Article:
BERLIN (AP) — After opening with an Arctic adventure, the Berlin International Film Festival heated up Friday with "Queen of the Desert," a film about British diplomat and spy Gertrude Bell starring Nicole Kidman and James Franco.
The film about Bell, who played a key role in reshaping the Middle East during the early 20th century, comes at a time of renewed turmoil in the region. But director Werner Herzog insists it's just a story, not a history lesson, and doesn't attempt to criticize those who carved up the Middle East by drawing lines in the sand 100 years ago.
The borders that were drawn — such as those between present-day Syria and Iraq — "had a certain validity, in particular, when we look at today's attempts to create an Islamic State that has no borders anymore and has Sharia law in its strictest form," Herzog told reporters.
NO HISTORY LESSON
The German director's refusal to get too deeply into Britain and France's colonial involvement in the Middle East apparently extended to his leading star.
"I tried to get Werner to give me a history lesson and he was like 'Nicole, this is too extensive, I cannot do this,'" Kidman said.
At least cinema goers may come away remembering Bell, who wandered across the deserts seeking out tribal leaders and ancient artifacts at a time when few Westerners made any attempts to understand the Arabs.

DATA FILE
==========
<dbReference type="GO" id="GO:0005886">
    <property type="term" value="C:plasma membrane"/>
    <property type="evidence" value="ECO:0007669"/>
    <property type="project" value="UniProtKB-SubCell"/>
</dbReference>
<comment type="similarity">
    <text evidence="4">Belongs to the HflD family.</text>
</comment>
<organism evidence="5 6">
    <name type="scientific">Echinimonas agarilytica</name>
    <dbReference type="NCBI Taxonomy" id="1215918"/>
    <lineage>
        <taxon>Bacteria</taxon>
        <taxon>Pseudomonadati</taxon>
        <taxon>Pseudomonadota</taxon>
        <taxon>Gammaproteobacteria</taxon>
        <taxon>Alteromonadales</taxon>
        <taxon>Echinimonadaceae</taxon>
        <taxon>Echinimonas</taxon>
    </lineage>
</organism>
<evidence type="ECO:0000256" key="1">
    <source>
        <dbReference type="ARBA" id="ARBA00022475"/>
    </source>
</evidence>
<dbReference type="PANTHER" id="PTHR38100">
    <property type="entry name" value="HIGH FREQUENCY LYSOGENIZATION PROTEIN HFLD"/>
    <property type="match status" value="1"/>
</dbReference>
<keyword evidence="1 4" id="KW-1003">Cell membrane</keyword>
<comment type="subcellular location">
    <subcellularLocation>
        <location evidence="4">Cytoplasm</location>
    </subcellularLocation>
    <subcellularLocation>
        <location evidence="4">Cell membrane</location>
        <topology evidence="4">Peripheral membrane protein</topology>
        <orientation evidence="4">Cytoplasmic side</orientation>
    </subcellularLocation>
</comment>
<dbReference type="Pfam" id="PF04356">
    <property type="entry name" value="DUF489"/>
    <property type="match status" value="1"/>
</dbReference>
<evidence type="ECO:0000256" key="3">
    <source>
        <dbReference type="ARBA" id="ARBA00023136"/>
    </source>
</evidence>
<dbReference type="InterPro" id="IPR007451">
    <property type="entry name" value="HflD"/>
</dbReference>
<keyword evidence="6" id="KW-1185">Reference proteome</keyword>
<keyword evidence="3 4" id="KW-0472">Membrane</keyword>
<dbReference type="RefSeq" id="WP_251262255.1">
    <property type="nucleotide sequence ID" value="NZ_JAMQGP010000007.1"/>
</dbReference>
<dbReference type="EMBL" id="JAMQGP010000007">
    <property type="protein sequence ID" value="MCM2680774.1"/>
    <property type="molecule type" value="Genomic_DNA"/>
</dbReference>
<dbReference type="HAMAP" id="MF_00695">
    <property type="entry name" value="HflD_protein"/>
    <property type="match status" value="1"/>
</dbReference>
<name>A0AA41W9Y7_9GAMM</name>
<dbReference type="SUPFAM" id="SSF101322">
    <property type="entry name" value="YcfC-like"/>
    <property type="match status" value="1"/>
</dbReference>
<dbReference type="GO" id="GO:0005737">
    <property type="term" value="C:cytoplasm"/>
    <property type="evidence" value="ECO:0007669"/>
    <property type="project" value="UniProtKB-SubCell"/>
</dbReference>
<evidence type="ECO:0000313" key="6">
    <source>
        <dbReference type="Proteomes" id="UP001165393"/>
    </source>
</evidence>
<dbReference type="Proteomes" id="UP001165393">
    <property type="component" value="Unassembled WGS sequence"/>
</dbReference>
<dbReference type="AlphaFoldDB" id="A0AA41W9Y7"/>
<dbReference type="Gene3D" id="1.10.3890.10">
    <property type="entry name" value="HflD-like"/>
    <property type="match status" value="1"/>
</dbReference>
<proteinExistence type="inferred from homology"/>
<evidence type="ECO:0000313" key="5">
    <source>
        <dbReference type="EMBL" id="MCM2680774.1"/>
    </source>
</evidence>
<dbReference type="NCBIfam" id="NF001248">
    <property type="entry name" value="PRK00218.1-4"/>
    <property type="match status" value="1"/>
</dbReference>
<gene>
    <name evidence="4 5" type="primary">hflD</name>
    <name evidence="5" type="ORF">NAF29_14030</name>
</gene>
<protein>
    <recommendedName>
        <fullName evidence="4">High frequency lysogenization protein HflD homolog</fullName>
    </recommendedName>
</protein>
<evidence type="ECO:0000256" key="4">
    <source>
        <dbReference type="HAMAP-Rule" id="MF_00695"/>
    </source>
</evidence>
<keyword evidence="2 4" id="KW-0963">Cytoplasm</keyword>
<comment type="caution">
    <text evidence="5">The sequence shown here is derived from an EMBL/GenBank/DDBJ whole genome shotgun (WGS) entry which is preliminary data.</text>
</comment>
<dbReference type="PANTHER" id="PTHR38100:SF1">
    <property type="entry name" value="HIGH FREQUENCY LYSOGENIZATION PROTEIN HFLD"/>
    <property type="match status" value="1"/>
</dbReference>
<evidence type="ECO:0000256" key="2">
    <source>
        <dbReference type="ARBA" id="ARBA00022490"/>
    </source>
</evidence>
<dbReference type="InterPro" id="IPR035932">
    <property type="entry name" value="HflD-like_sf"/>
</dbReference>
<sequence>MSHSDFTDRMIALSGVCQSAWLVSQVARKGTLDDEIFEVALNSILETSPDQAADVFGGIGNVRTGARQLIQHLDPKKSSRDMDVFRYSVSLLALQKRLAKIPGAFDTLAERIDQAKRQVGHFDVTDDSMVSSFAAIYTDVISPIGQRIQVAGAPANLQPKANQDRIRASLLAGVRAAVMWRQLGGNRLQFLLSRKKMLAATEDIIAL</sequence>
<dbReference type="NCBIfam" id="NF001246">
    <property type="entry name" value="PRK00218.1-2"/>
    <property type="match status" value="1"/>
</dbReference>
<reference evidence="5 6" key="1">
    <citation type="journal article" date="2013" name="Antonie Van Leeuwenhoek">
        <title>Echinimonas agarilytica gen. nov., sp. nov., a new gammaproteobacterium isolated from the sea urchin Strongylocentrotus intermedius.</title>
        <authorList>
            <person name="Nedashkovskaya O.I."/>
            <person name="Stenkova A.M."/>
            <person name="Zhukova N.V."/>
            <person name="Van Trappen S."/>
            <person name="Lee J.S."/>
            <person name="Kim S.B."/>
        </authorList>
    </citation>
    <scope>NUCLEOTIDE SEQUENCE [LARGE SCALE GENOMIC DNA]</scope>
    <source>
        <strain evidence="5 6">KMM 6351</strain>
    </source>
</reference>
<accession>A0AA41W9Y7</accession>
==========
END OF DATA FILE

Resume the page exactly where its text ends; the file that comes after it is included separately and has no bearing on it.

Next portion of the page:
"I knew nothing about her. That's partly the reason I wanted to make the film, because I wanted people to know about her," said Kidman. "We talk about Laurence of Arabia, but we've never heard of Gertrude Bell."
BLAST FROM THE PAST
Andrew Haigh's film "45 Years," which premieres in Berlin, examines what happens when an uninvited guest turns up and threatens to spoil a party — even a guest long dead.
Geoff and Kate Mercer, played by Tom Courtenay and Charlotte Rampling, are preparing for their 45th wedding anniversary when Geoff learns that the body of his former girlfriend, who died in the Swiss Alps 50 years ago, has been found in the thawing ice.
Her memory causes Geoff to re-examine his past and romanticize the life he never had.
In real life, Rampling makes sure to avoid lecturing younger colleagues about how to lead their lives. "I never give advice — until I'm asked for it," she said.
EMPTY DRIVER'S SEAT
One person who won't be showing up at the 65th Berlinale is Jafar Panahi, the Iranian director of "Taxi," which is also competing for the festival's Golden Bear top prize this year.
Iranian authorities have forbidden Panahi from leaving the country since 2010.
So, instead, he takes viewers on a series of taxi rides through the Iranian capital of Tehran in his film.
"It is a kind of humor, it is not a sad movie," said festival director Dieter Kosslick. "There is a lot of humor, but of course they tackle some problems that you can have in Iran. Jafar himself is the cab driver, so you see him. And actually you see him in a good mood, which is really good."
The festival has kept an empty chair for Panahi ever since his government refused him permission to attend four years ago.
"We will keep this until the moment that he comes. Maybe he will take a taxi," said Kosslick.